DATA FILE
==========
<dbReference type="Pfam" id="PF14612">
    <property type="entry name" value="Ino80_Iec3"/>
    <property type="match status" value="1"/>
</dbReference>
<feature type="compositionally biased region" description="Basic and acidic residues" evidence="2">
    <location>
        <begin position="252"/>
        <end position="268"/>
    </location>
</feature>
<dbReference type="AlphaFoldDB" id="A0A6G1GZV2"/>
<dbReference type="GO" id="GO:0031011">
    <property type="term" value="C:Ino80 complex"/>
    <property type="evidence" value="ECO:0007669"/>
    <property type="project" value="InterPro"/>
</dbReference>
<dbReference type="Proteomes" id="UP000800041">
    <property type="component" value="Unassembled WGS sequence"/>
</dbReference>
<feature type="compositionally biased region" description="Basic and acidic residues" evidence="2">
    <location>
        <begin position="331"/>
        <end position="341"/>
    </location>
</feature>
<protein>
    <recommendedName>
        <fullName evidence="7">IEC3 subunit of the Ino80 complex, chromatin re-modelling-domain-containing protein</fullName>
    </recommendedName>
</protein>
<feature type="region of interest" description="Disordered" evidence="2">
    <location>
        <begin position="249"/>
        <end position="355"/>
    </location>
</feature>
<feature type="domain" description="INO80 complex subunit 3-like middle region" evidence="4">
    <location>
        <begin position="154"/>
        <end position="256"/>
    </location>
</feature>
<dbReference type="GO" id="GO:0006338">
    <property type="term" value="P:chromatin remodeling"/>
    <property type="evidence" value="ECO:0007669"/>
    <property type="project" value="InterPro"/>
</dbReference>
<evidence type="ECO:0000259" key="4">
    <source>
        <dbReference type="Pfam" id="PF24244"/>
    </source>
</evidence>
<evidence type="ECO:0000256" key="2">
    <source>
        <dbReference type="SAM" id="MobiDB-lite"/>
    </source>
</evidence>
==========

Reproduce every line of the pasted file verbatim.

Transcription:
<dbReference type="Pfam" id="PF14612">
    <property type="entry name" value="Ino80_Iec3"/>
    <property type="match status" value="1"/>
</dbReference>
<feature type="compositionally biased region" description="Basic and acidic residues" evidence="2">
    <location>
        <begin position="252"/>
        <end position="268"/>
    </location>
</feature>
<dbReference type="AlphaFoldDB" id="A0A6G1GZV2"/>
<dbReference type="GO" id="GO:0031011">
    <property type="term" value="C:Ino80 complex"/>
    <property type="evidence" value="ECO:0007669"/>
    <property type="project" value="InterPro"/>
</dbReference>
<dbReference type="Proteomes" id="UP000800041">
    <property type="component" value="Unassembled WGS sequence"/>
</dbReference>
<feature type="compositionally biased region" description="Basic and acidic residues" evidence="2">
    <location>
        <begin position="331"/>
        <end position="341"/>
    </location>
</feature>
<protein>
    <recommendedName>
        <fullName evidence="7">IEC3 subunit of the Ino80 complex, chromatin re-modelling-domain-containing protein</fullName>
    </recommendedName>
</protein>
<feature type="region of interest" description="Disordered" evidence="2">
    <location>
        <begin position="249"/>
        <end position="355"/>
    </location>
</feature>
<feature type="domain" description="INO80 complex subunit 3-like middle region" evidence="4">
    <location>
        <begin position="154"/>
        <end position="256"/>
    </location>
</feature>
<dbReference type="GO" id="GO:0006338">
    <property type="term" value="P:chromatin remodeling"/>
    <property type="evidence" value="ECO:0007669"/>
    <property type="project" value="InterPro"/>
</dbReference>
<evidence type="ECO:0000259" key="4">
    <source>
        <dbReference type="Pfam" id="PF24244"/>
    </source>
</evidence>
<evidence type="ECO:0000256" key="2">
    <source>
        <dbReference type="SAM" id="MobiDB-lite"/>
    </source>
</evidence>